Another Solar Company Files Bankruptcy
Following the collapse of solar panel maker Solyndra LLC two months ago, another energy company, Beacon Power Corp., goes bankrupt after receiving a $43 million US loan guarantee. The Massachusetts-based energy company had originally used the loan to support a plant outside Albany, N.Y., storing power to help electric companies manage movements in supply and demand. Unable to raise more funds after the political backlash over Solyndra's $500 million plus bankruptcy filing, the company filed Sunday.
Beacon Power creates flywheels to store power and increase grid efficiency by preventing black outs. Seen as a technology to aid grid reliability, the company received a $43 million loan guarantee from the Department of Energy in August 2010. After filing for bankruptcy, Beacon Power owes the government $49.1 million and the state of Massachusetts $3.45 million.
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Last week, the White House announced it would review the Energy Department program, guaranteeing nearly $36 billion in loans to projects in clean energy and other green initiatives.
Energy Department spokesman Damien LaVera said, "Protecting taxpayer dollars remains the top priority for Secretary Steven Chu and the department, which is why we were careful to include many protections for the taxpayer" in the Beacon deal. He said the plant in New York was "operational and generating revenue," making it a "valuable collateral asset."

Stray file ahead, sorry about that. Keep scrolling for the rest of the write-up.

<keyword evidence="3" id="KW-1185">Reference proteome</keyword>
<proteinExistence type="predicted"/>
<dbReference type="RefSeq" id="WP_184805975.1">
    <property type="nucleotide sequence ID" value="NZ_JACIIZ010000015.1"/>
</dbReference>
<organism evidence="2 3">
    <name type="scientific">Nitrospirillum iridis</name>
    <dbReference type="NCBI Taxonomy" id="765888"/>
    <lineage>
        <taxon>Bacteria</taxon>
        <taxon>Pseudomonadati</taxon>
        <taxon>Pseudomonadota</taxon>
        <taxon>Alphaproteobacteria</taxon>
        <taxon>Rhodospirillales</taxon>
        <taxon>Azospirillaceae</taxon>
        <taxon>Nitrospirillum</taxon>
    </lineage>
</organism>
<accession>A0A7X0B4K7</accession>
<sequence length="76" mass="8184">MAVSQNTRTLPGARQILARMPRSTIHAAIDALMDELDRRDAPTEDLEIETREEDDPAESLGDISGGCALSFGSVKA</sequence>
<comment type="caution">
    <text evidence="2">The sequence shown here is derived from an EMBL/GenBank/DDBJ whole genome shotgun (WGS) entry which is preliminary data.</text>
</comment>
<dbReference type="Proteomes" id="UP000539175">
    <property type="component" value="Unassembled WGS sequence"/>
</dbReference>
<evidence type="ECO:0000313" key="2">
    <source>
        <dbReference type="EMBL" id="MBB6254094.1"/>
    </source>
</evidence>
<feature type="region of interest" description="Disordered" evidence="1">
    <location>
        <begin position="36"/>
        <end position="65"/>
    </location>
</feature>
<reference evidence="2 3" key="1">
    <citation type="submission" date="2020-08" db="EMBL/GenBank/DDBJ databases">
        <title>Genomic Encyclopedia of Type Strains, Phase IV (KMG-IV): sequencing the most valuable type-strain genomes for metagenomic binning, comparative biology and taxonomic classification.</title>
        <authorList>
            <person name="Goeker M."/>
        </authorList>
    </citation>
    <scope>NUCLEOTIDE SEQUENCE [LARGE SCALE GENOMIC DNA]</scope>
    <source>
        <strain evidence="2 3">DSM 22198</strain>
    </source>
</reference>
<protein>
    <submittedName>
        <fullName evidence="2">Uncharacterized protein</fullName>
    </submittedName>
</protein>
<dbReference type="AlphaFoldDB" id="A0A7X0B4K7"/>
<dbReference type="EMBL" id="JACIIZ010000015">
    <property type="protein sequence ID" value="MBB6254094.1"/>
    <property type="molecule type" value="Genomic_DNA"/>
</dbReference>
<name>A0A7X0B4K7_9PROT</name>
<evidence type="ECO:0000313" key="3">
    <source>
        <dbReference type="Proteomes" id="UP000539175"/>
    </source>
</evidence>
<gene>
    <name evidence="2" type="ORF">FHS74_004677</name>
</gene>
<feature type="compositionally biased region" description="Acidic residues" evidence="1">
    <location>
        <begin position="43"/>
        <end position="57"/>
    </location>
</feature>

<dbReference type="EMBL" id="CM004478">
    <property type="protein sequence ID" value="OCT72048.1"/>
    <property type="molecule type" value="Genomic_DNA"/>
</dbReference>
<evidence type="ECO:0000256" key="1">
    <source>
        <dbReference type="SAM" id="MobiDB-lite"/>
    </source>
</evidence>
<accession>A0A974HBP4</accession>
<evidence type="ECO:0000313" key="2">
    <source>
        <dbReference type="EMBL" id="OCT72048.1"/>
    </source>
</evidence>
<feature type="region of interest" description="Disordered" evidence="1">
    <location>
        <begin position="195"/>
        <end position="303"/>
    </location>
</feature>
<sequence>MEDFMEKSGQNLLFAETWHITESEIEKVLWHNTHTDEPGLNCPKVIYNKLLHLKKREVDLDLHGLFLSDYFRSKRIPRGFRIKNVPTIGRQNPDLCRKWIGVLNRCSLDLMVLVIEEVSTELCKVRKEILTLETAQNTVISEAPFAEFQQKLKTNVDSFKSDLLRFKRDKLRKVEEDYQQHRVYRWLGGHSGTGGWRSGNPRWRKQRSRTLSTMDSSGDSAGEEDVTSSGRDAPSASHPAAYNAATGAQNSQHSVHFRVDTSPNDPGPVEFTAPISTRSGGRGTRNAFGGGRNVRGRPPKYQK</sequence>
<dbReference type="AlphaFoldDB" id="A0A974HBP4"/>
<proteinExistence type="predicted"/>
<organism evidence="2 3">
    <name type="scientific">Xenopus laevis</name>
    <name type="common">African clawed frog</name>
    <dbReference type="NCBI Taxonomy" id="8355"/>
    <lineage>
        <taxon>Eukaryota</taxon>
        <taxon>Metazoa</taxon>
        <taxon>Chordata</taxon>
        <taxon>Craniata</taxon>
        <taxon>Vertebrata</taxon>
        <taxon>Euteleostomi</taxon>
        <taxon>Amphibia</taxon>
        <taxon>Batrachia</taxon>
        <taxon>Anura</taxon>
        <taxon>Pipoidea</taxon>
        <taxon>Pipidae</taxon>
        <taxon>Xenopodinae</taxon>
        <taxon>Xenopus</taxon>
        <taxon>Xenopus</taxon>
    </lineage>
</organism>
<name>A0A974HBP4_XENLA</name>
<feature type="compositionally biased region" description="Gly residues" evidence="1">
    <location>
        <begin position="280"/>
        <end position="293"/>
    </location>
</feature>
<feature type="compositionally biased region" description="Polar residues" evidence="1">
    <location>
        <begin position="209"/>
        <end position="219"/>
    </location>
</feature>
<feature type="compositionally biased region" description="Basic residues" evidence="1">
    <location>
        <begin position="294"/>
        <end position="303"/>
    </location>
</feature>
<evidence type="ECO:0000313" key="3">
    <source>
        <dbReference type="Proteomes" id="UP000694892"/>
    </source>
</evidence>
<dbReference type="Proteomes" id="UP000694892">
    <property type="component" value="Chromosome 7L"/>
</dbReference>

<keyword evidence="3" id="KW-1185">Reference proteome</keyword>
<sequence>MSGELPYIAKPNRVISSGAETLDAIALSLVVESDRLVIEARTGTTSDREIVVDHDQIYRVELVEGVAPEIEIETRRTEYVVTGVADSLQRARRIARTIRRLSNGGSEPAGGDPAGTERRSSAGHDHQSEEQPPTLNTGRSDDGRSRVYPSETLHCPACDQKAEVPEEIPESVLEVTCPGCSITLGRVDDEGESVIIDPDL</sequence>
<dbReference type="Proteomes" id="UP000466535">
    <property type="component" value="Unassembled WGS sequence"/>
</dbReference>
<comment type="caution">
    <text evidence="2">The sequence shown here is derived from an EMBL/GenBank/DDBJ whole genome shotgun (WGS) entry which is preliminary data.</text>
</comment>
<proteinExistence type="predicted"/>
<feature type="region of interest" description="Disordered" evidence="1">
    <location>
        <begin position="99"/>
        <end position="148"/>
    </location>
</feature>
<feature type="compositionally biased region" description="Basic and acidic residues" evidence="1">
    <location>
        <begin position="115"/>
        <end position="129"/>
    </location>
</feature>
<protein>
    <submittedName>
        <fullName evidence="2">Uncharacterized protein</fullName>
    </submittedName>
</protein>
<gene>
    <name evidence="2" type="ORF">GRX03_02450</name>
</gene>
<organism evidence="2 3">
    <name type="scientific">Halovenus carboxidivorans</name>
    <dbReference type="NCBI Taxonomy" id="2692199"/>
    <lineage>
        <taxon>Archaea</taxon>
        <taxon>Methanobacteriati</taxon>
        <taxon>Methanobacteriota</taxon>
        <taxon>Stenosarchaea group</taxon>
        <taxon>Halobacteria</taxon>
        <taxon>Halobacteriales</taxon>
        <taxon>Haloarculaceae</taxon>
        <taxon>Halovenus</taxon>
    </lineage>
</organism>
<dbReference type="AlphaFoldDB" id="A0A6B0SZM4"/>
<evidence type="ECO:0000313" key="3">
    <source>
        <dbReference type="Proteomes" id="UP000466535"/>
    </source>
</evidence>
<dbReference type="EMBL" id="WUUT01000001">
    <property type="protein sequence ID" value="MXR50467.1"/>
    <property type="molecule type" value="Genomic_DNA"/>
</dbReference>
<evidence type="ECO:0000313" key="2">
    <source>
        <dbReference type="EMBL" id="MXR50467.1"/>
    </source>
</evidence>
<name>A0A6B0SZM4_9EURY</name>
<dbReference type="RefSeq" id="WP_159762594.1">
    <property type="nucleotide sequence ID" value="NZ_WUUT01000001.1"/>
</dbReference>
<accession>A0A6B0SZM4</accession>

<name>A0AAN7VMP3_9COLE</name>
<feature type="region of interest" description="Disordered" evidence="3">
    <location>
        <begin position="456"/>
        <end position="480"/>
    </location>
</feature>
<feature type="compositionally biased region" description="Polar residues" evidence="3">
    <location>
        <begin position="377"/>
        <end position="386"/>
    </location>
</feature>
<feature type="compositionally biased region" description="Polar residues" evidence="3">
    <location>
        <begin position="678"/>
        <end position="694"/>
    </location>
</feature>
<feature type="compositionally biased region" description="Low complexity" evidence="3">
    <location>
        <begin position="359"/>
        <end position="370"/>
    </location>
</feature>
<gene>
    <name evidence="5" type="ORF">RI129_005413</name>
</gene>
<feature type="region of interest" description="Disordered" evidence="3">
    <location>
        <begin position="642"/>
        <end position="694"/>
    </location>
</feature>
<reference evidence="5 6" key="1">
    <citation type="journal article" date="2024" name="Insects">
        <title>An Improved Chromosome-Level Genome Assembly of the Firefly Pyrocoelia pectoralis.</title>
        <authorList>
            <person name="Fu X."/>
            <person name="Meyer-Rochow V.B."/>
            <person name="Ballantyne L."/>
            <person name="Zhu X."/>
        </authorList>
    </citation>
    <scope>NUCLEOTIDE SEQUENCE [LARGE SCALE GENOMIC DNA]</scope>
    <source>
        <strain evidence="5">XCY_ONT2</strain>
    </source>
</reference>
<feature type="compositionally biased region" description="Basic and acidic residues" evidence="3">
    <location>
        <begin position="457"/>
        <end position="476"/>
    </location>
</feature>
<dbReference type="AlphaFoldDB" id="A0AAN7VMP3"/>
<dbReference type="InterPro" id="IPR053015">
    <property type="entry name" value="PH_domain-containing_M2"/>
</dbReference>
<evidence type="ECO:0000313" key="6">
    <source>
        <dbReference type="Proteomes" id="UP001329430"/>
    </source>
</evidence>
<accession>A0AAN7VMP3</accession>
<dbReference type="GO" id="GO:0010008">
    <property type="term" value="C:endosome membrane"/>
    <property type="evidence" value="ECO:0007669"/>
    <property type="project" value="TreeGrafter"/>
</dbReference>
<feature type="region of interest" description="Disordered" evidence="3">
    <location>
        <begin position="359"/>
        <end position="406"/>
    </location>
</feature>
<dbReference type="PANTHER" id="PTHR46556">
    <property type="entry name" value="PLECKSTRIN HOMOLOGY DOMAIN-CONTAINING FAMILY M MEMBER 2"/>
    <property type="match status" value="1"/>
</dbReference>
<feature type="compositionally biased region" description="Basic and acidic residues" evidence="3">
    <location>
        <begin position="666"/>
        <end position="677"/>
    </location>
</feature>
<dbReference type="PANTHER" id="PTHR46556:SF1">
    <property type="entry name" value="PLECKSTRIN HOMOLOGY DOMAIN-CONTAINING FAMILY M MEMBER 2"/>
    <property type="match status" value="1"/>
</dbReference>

According to Mr. Chu and the President, some failures are to be expected as we are dealing with new, unproven technologies. Natural gas prices have been low too, making it harder for renewable energy companies to compete.
Beacon has been warned of delisting from trades on Nasdaq, unable to raise more capital. However, unlike Solyndra, Beacon's Stephentown plant in New York continues to operate. The flywheel and battery systems developed by the company have new economic incentives to operate under a rule approved by the Federal Energy Regulatory Commission.
Awesense launches digital clean energy marketplace
Awesense has launched what it claims is the only energy-focused repository of solutions built to drive the industry's decarbonization agenda.
The Awesense Marketplace aims to provide a common framework for companies to collaborate towards the future of clean energy and digital transformation, uniting applications, solutions and algorithms to solve energy and grid challenges.
Solutions listed on the marketplace cover a range of cases, and launch companies include Doosan GridTech, Kitu Systems, vadiMAP, LO3 Energy, ENGIN, Utilidata, Clir Renewables, ChargeLab, SensorLink, Exeri, Easy SmartGrid, and Athena Power.
“We are welcoming a new era in the decarbonization of energy systems,” said Mischa Steiner, CEO of Awesense. “The goal of achieving a clean energy future requires collaboration amongst key industry players in the utilities and energy sectors. Sharing resources through the Marketplace means that our customers and partners have a truly seamless approach as we work towards our common goal - ultimately, decarbonizing the world’s energy system.”